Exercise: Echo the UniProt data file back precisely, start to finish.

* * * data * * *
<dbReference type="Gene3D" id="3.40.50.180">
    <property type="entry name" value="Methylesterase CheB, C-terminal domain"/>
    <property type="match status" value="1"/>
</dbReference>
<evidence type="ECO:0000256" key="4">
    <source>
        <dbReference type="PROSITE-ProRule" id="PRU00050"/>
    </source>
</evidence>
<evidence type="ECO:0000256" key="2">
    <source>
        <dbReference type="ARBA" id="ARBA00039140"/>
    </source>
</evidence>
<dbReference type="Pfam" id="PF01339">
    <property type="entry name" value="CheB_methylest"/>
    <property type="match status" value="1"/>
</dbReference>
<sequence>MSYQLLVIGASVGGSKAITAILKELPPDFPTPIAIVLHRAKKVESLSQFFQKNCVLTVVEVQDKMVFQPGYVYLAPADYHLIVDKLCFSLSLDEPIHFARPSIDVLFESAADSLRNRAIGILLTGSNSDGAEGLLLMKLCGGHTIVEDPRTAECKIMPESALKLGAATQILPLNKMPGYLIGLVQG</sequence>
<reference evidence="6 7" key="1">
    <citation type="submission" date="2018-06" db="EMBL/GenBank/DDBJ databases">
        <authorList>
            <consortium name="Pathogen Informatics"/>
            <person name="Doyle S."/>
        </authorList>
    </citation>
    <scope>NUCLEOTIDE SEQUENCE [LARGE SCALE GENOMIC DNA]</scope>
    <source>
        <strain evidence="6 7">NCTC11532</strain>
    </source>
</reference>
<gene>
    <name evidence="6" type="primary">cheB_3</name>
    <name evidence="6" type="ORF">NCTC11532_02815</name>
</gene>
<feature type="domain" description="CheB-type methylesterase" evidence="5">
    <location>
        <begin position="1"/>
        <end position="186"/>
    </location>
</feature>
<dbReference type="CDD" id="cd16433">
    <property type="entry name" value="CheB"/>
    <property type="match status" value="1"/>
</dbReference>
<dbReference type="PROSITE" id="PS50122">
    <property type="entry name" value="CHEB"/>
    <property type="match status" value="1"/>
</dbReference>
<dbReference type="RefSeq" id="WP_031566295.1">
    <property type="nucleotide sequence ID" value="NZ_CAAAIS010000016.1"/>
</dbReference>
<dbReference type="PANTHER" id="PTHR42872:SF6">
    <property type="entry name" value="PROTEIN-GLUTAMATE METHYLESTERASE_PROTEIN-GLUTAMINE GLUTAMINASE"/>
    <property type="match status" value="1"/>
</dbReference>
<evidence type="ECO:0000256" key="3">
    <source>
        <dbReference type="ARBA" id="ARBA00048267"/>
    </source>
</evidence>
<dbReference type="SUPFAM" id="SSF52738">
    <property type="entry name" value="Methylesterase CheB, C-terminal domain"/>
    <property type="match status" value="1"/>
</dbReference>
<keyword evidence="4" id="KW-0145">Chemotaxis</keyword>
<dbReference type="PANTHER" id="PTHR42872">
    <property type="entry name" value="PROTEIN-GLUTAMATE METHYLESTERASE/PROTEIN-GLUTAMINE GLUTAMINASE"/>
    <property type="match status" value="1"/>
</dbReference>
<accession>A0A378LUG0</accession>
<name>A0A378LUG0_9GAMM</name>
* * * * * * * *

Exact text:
<dbReference type="Gene3D" id="3.40.50.180">
    <property type="entry name" value="Methylesterase CheB, C-terminal domain"/>
    <property type="match status" value="1"/>
</dbReference>
<evidence type="ECO:0000256" key="4">
    <source>
        <dbReference type="PROSITE-ProRule" id="PRU00050"/>
    </source>
</evidence>
<evidence type="ECO:0000256" key="2">
    <source>
        <dbReference type="ARBA" id="ARBA00039140"/>
    </source>
</evidence>
<dbReference type="Pfam" id="PF01339">
    <property type="entry name" value="CheB_methylest"/>
    <property type="match status" value="1"/>
</dbReference>
<sequence>MSYQLLVIGASVGGSKAITAILKELPPDFPTPIAIVLHRAKKVESLSQFFQKNCVLTVVEVQDKMVFQPGYVYLAPADYHLIVDKLCFSLSLDEPIHFARPSIDVLFESAADSLRNRAIGILLTGSNSDGAEGLLLMKLCGGHTIVEDPRTAECKIMPESALKLGAATQILPLNKMPGYLIGLVQG</sequence>
<reference evidence="6 7" key="1">
    <citation type="submission" date="2018-06" db="EMBL/GenBank/DDBJ databases">
        <authorList>
            <consortium name="Pathogen Informatics"/>
            <person name="Doyle S."/>
        </authorList>
    </citation>
    <scope>NUCLEOTIDE SEQUENCE [LARGE SCALE GENOMIC DNA]</scope>
    <source>
        <strain evidence="6 7">NCTC11532</strain>
    </source>
</reference>
<gene>
    <name evidence="6" type="primary">cheB_3</name>
    <name evidence="6" type="ORF">NCTC11532_02815</name>
</gene>
<feature type="domain" description="CheB-type methylesterase" evidence="5">
    <location>
        <begin position="1"/>
        <end position="186"/>
    </location>
</feature>
<dbReference type="CDD" id="cd16433">
    <property type="entry name" value="CheB"/>
    <property type="match status" value="1"/>
</dbReference>
<dbReference type="PROSITE" id="PS50122">
    <property type="entry name" value="CHEB"/>
    <property type="match status" value="1"/>
</dbReference>
<dbReference type="RefSeq" id="WP_031566295.1">
    <property type="nucleotide sequence ID" value="NZ_CAAAIS010000016.1"/>
</dbReference>
<dbReference type="PANTHER" id="PTHR42872:SF6">
    <property type="entry name" value="PROTEIN-GLUTAMATE METHYLESTERASE_PROTEIN-GLUTAMINE GLUTAMINASE"/>
    <property type="match status" value="1"/>
</dbReference>
<evidence type="ECO:0000256" key="3">
    <source>
        <dbReference type="ARBA" id="ARBA00048267"/>
    </source>
</evidence>
<dbReference type="SUPFAM" id="SSF52738">
    <property type="entry name" value="Methylesterase CheB, C-terminal domain"/>
    <property type="match status" value="1"/>
</dbReference>
<keyword evidence="4" id="KW-0145">Chemotaxis</keyword>
<dbReference type="PANTHER" id="PTHR42872">
    <property type="entry name" value="PROTEIN-GLUTAMATE METHYLESTERASE/PROTEIN-GLUTAMINE GLUTAMINASE"/>
    <property type="match status" value="1"/>
</dbReference>
<accession>A0A378LUG0</accession>
<name>A0A378LUG0_9GAMM</name>